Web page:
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How to Use Moving Averages as Dynamic Support and Resistance Levels

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Moving averages can also be used to create dynamic support and resistance levels.

Because it’s not like standard horizontal support and resistance lines, we call it dynamic. They are continually shifting in response to recent price movements.

Many forex traders consider these moving averages to be important levels of support or resistance. When the price drops and tests the moving average, these traders will buy, and when the price rises and touches the moving average, they will sell.

Let’s take a look at the GBP/USD 15-minute chart and put the 50 EMA on it. Let’s see if it acts as dynamic resistance or support.

dynamic support and resistance

It appears to have held up really nicely! When the price approached and tested the 50 EMA, it functioned as resistance, and the price dropped. Isn’t it incredible?

It’s important to remember that these are just like your standard support and resistance lines.

This means that pricing does not always follow the moving average completely.

It will occasionally go past it for a brief moment before returning to the trend.

There are also situations when the price will completely surpass it. Some forex traders use two moving averages and only buy or sell when the price is in the middle of the gap between the two.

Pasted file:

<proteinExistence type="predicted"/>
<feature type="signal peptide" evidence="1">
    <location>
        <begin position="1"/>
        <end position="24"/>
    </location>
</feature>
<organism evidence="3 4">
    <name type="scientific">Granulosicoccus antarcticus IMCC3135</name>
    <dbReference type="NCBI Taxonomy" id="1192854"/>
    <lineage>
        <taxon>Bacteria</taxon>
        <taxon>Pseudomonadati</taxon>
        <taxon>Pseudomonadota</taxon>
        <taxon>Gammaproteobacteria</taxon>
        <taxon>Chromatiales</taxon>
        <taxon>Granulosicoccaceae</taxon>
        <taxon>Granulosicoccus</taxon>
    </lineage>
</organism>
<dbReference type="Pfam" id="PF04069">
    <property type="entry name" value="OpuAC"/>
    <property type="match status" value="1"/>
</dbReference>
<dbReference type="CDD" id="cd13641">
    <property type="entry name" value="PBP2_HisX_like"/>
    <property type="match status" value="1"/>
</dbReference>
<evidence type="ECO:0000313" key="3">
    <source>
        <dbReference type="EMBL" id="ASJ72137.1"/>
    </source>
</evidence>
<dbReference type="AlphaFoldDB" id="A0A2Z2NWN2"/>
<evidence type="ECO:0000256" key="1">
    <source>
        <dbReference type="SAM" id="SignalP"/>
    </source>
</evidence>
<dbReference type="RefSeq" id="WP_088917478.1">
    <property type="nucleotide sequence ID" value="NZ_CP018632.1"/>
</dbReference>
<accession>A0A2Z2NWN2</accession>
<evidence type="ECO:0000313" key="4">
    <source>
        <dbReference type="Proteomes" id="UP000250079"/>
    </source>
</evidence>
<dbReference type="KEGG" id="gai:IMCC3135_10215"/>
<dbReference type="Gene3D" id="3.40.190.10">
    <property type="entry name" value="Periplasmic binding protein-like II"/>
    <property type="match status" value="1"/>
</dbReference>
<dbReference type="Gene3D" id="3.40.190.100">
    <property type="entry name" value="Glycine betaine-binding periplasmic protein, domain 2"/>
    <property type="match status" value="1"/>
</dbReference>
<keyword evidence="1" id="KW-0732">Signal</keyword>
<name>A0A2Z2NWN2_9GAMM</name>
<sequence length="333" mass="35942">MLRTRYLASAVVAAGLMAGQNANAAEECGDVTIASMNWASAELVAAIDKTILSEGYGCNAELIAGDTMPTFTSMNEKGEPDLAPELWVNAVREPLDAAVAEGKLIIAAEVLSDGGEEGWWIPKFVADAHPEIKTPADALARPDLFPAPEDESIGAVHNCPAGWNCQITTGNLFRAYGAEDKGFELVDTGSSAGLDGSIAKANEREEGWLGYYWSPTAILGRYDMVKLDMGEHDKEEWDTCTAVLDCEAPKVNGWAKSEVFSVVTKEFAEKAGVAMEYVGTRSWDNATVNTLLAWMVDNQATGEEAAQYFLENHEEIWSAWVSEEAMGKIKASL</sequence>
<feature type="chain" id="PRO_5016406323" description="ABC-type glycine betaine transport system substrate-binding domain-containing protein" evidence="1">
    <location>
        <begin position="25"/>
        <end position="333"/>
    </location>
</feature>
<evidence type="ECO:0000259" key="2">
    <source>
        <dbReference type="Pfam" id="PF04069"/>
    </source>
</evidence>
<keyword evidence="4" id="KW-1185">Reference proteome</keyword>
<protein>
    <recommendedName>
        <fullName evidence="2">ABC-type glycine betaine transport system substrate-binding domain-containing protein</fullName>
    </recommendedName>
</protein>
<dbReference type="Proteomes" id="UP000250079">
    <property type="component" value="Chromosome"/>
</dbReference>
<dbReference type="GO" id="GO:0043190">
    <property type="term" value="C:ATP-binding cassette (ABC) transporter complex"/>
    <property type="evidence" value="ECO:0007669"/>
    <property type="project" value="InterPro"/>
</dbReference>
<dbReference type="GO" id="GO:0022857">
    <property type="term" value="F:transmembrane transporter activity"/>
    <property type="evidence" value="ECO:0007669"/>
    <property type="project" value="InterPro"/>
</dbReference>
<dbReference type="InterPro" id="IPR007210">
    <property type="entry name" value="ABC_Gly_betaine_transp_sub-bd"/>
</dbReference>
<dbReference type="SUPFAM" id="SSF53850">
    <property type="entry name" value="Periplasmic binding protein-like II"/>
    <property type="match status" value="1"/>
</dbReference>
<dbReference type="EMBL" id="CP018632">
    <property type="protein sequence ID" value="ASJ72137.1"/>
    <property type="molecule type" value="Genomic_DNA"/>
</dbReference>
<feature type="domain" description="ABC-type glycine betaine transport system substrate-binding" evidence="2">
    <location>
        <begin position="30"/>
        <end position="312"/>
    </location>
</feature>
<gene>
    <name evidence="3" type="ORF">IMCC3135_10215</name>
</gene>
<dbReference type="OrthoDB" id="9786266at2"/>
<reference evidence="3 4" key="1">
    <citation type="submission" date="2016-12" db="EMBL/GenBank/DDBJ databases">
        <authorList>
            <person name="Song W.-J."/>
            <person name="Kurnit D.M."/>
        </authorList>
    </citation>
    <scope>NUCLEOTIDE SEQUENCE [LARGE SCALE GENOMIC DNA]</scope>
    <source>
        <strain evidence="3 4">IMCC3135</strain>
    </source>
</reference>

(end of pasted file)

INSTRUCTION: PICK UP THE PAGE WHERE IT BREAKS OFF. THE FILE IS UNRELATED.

This area could be referred to as “the zone.”

Let’s take another look at that 15-minute chart of GBP/USD, but this time let’s use the 10 and 20 EMAs.

Area between moving averages can be a zone of support or resistance

From the chart above, you see that price went slightly past the 10 EMA a few pips but proceeded to drop afterward.

Some traders utilize intraday tactics that are similar to this.

The notion is that these moving averages, like your horizontal support and resistance areas, should be considered as zones or areas of interest.

The space between moving averages can be viewed as a support or resistance zone.

Breaking through Dynamic Support and Resistance

Moving averages might potentially operate as support and resistance, as you now know. You can make a lovely little zone by combining a few of them.       

However, much like every other support and resistance level, they can be broken!

Let’s take another look at the 50 EMA on the 15-minute GBP/USD chart.

dynamic support and resistance

The 50 EMA held as a powerful resistance level for a time in the chart above, as GBP/USD frequently bounced off it.    

However, as seen by the red box, the price finally broke through and increased.

After that, the price retraced and tested the 50 EMA once again, which proved to be a solid support level.

That’s all there is to it, guys!

The line most likely symbolizes a shifting region of interest, as you well know. The main issue is determining which moving average to employ! 

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